Sandra Dick: Travel expands the young mind

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BAG packed. Bag unpacked after noisy debate during which laptop is declared excess to requirements. “Must-have” monkey onesie inserted instead. Bag left unzipped as monkey onesie far too bulky.

Extra large holdall extracted from depths of the most chaotic cupboard in the house. Swearing, sotto voce, so as not to further upset already exasperated neighbours.

Spending money debate: is £50 too much or too little? Last-minute dash to Asda for passport-size photograph so teachers can identify who is who and, finally, the teenager is on the bus, off on his school trip.

He’s only going to Newcastle for three days, for heaven’s sake (note to Xbox Live, he’ll be back by Thursday). But Lord knows how public school parents cope with the two-weeks-to-China jaunts, the diving the Red Sea or skiing Whistler expeditions, although I suspect it’s with less financial panic than hit our humble house when the eye-watering bill for three days in a North East Travelodge hit.

I imagine a chunk of the £300 or so cost was to cover the accompanying teachers’ expenses – and don’t get me wrong, no amount of money could possibly compensate for spending three days in the company of 150 hormonal teenagers. Indeed, I now wish I’d slipped the excursion leader an extra tenner towards the bottle of gin she’ll require the moment she gets home.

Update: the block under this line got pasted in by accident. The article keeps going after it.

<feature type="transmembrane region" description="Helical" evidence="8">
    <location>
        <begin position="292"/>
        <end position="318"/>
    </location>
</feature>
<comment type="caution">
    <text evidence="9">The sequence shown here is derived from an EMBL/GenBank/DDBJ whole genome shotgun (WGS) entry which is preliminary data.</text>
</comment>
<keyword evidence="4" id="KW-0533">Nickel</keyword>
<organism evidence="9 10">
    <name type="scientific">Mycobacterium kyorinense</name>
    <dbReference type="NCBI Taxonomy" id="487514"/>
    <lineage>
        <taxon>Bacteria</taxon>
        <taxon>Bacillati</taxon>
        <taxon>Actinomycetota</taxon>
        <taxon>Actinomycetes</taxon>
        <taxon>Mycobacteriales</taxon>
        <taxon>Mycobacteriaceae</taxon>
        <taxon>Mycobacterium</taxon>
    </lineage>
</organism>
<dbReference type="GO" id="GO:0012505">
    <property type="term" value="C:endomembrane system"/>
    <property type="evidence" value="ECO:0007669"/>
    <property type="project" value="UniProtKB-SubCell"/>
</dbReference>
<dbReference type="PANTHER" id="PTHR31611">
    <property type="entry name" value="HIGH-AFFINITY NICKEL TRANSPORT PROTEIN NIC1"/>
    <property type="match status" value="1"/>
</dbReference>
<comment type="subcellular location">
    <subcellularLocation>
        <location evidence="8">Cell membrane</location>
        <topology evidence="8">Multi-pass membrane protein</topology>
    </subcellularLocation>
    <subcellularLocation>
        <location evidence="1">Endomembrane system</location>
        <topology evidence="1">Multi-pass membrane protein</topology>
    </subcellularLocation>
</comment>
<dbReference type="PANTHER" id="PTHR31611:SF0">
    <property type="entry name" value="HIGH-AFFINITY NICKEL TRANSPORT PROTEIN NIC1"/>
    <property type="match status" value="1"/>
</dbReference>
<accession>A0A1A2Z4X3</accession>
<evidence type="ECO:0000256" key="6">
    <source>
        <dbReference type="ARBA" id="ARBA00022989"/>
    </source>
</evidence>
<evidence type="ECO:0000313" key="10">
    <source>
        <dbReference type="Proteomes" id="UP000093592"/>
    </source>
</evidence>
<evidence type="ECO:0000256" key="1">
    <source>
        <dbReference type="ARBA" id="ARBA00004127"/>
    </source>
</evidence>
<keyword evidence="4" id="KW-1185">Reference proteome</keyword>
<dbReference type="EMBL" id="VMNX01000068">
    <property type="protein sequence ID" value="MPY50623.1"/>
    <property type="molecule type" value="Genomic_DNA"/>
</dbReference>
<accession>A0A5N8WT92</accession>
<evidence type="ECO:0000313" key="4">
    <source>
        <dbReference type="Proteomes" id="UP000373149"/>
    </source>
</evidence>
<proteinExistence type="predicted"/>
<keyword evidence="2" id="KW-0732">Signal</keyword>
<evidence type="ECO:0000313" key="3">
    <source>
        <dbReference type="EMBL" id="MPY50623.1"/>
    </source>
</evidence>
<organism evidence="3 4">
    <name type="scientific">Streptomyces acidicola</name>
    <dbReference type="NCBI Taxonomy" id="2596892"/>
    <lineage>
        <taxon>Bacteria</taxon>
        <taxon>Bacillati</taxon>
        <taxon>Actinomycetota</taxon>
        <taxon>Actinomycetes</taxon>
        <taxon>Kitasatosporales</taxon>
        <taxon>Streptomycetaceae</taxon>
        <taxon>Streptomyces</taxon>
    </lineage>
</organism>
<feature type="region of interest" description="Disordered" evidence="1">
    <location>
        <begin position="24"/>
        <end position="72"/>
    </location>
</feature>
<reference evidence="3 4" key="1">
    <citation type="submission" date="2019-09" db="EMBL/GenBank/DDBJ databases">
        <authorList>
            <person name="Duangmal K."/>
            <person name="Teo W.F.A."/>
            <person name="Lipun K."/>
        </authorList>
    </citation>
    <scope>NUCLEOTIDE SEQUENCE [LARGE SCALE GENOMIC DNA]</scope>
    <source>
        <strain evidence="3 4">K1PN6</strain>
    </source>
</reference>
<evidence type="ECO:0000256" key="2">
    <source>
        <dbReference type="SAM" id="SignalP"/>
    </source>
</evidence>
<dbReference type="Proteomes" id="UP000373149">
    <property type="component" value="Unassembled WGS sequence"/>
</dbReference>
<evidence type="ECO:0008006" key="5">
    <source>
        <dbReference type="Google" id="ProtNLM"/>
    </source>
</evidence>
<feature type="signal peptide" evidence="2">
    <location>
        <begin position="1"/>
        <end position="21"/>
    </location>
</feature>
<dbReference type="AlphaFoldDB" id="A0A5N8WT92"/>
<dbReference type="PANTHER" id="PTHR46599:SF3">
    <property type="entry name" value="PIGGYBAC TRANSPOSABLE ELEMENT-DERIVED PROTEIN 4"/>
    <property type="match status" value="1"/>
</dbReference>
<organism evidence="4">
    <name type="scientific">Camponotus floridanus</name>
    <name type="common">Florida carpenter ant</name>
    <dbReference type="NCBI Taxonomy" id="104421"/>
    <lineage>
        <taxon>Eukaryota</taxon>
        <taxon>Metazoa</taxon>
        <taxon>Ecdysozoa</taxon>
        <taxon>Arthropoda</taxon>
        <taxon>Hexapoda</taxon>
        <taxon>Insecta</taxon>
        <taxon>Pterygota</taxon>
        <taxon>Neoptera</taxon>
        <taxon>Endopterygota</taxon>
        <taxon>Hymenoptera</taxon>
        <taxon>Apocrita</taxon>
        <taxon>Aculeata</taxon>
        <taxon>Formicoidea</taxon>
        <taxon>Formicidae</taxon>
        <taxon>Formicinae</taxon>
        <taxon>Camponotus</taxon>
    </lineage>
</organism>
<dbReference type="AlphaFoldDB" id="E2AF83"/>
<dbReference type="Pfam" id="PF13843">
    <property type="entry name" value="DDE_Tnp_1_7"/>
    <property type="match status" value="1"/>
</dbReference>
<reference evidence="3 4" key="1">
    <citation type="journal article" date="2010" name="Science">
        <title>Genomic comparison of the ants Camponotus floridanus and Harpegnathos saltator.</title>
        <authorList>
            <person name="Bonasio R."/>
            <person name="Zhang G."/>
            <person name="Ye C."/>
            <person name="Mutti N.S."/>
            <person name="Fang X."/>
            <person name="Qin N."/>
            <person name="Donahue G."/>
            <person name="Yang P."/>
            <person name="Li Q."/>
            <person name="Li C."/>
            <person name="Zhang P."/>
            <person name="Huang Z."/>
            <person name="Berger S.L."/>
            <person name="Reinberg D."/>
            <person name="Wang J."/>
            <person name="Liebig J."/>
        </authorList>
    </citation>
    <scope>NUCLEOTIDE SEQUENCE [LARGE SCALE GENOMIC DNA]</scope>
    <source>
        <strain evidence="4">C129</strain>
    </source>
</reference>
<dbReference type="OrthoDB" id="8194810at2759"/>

But it’s not all work, no play for staff on these school trips, is it? I recall successfully nagging my folks to send me on a languages department outing to Germany in third year – despite not even studying German and them not having two beans to rub together. (That they agreed is testimony to my teenage ability to huff and puff, and their need to just shut me up.)

They probably hoped I’d have an unforgettable life experience. Unfortunately, the only bits I recall involved sneaking out the hotel to buy booze, our haul carefully selected for the pretty picture of a stag’s head and a cross on the label.

Several Jagermeisters later – and following long discussion over whether we’d bought cough syrup – my chums and I staggered to the hotel disco to find the dolly bird teacher from the French department and our English teacher in an intense debate that involved her sitting on his lap, pressing their faces together and stroking each other’s thighs.

Still, I suppose in one way it was an educational lesson that has stuck with me down the decades.

I’ve never drunk Jagermeister since.